“But He Just Gets Me”: Three Responses to Pragmatic Arguments for Plagiarism (pt. 1)

freestocks-I_pOqP6kCOI-unsplashWhat do you say to the person who laments that the former pastor of the church, the one who was disqualified from ministry because of his verbal and physical abuse, is no longer preaching? Never mind the fact that this preacher held the Bible with violent hands and sealed his unrepentance with a divorce, this woman argued the merits of his preaching and said, “But he just gets me.”

In such an instance, personal sentiments have far eclipsed biblical standards. Ignoring whether this man was objectively qualified to preach, this woman’s subjective interest was in having someone who made her feel a certain way. Such is the case in many churches today.

Rather than upholding pastors to the biblical standards of leadership, many church-goers are looking for someone with a certain gift of communication, inspiration, or entertainment. Today, TED Talks have replaced Timothy and Titus as the standard for good preaching. And communication skills have exceeded a commitment to character.

To that point, I once talked with an elder from a large church who argued for their multi-campus model on the basis of the senior pastors extraordinary giftedness in preaching. More specifically, he said if this man doesn’t preach people will leave the church. He continued, so instead of trying to have different campus pastors, we record his sermons and replay them in our various campuses. This is pragmatism at its finest.

Addressing the Pragmatism of Pulpit Plagiarism

Today, I’m not here to talk about the demerits of multi-site churches or what makes for good preaching. Instead, I want to address the pragmatism that funds those churches and invites church-goers to value charisma over character. More specifically, I want to address the practice of using another man’s sermon and preaching it for themselves.[1]

Already, I’ve addressed this subject in two blog posts—On Plagiarism and Preachers: Why Plagiarizing Sermons is Popular, But Biblically Indefensible; The Sermon Begins in *Your* Study: Why ‘Apt to Teach’ Means More Than ‘Apt to Speak’—but now I want to respond to three pragmatic arguments that were raised against my first post. Continue reading

The Sermon Begins in *Your* Study: Why ‘Apt to Teach’ Means More Than ‘Apt to Speak’

alexander-michl-g8PFVtzzkYA-unsplashFor Ezra had set his heart to study the Law of the Lord,
and to do it and to teach his statutes and rules in Israel.
— Ezra 7:10 —

Therefore an overseer must be above reproach, the husband of one wife,
sober-minded, self-controlled, respectable, hospitable, able to teach, . . .
— 1 Timothy 3:2 —

Earlier this week, I sat in a room full of pastors talking about preaching, plagiarism, and what it means to be “apt to teach,” the qualification for elders in 1 Timothy 3:2. And I made the point that being “apt to teach” and “apt to speak” are not the same thing. And I made the point because it seems as though there is a great confusion about what it takes to be a pastor today.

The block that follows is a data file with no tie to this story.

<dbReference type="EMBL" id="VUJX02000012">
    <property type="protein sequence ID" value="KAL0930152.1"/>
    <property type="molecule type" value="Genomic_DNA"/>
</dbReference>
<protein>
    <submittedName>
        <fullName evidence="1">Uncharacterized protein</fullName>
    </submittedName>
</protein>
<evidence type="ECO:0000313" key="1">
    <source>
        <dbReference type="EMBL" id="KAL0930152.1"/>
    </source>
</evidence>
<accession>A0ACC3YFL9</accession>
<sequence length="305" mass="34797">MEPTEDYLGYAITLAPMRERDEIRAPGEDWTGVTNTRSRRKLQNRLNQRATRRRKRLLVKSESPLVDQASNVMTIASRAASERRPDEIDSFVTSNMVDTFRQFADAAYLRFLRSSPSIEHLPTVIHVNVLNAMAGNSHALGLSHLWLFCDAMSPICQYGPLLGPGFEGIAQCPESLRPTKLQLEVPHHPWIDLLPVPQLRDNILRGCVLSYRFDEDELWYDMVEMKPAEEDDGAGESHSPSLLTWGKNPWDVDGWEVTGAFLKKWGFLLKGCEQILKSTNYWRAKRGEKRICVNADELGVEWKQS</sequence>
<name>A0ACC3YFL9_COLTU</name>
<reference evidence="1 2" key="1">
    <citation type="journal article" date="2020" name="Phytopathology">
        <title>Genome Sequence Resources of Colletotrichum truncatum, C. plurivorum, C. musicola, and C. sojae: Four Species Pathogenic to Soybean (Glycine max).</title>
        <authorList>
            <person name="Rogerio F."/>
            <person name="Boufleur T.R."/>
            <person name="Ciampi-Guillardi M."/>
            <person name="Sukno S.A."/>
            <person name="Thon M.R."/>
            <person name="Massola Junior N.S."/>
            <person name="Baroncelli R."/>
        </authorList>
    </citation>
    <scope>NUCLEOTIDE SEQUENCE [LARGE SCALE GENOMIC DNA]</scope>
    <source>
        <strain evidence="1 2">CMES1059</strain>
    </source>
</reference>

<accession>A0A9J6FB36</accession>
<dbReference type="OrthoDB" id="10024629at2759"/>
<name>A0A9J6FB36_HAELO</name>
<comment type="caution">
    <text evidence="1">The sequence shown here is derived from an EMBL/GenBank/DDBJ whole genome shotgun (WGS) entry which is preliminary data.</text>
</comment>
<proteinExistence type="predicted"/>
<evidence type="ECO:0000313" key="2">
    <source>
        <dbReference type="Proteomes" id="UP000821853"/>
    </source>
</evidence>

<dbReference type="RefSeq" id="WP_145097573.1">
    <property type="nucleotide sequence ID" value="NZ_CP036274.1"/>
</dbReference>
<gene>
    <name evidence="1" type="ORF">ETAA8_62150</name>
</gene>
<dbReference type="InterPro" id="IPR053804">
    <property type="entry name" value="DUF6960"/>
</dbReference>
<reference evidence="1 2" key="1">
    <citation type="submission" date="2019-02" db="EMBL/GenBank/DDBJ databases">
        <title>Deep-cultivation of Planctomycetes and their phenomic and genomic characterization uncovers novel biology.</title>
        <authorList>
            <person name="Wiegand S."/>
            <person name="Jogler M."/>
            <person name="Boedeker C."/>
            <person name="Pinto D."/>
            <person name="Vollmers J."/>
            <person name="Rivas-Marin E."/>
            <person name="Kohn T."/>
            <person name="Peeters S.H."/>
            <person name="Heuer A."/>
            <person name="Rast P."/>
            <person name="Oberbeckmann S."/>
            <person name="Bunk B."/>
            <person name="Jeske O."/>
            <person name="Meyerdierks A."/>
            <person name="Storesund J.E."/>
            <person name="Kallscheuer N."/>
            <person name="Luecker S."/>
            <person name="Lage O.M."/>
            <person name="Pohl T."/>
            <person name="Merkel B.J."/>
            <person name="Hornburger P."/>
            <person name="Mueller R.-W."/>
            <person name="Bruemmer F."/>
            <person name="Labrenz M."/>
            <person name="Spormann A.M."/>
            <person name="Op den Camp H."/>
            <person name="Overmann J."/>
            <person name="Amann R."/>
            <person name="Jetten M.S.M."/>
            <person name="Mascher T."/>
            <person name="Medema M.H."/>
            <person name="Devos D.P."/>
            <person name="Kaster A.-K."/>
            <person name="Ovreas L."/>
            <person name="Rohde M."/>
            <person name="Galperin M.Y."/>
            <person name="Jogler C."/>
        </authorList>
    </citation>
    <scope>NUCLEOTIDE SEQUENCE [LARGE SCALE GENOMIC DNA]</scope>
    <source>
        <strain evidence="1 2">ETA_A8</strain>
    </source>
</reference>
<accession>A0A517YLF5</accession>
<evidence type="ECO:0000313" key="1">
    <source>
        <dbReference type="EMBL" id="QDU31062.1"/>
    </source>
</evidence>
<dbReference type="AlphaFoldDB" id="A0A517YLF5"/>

Can someone be a pastor if they are a good communicator? Or should someone be a pastor because they are biblically qualified? And what do the biblical qualifications entail, anyways? 

In some circles, being a good communicator seems to be the sine qua non of the pastoral office. If someone can communicate well, then they have what it takes to be a preacher. Never mind their other weaknesses, if they can communicate in a way that really connects, then they are a great cornerstone to building a vibrant church. (Please compare Ephesians 2:20 and note the irony!)

By contrast, Scripture gives a different and more complete picture. For instance, when defending his apostolic ministry, Paul testifies to his weakness in preaching. Addressing the super-apostles, whose speaking may have exceeded his own, Paul says of his critics, “For they say [of Paul], ‘His letters are weighty and strong, but his bodily presence is weak, and his speech of no account’ (2 Cor. 10:10). Aware of his weakness(es), Paul defended his qualifications not by his charisma, but by his faithfulness to the truth and his suffering for that truth.

Today, such a perspective is under threat. For since the news broke concerning J.D. Greear and Ed Litton, I have heard much anecdotal testimony from various pastors that many large church leaders see themselves as communicators of the truth, more than shepherds of the flock or students of the Book. That’s my way of phrasing it, and it certainly doesn’t fit everyone. But with the popularity of groups like the Docent Research Group and Ministry Pass, as well as LifeWay’s large selection of manuscripts free for the taking, it seems that one reason why so little concern has been raised by Ed Litton’s use of J.D. Greear’s sermons is that pastors preaching the work of others is something of an evangelical cottage industry. (If I’m wrong, please show me).

For me, I’m not interested in doing the investigative reporting on this subject. I’ll leave that up to the Julie Roys and Warren Throckmorton’s of the evangelical world. What I am interested in is asking is this: Is it ever appropriate for a pastor to preach someone else’s sermon? Or, biblically speaking, is it a requisite qualification  to preach what one has learned from the personal study of his Word. Such a personal study of the Word,  where the minister of the Word encounters the God of the Word, is my personal conviction, and it was the conviction of all the pastors with whom I spoke this week.

But what does Scripture say? What does it mean to be “apt to teach”? And does teaching necessarily require the personal study of the Bible? Thankfully, Scripture is not silent about these questions, and by returning to the Pastoral Epistles we can find a solid answers to these questions.

Continue reading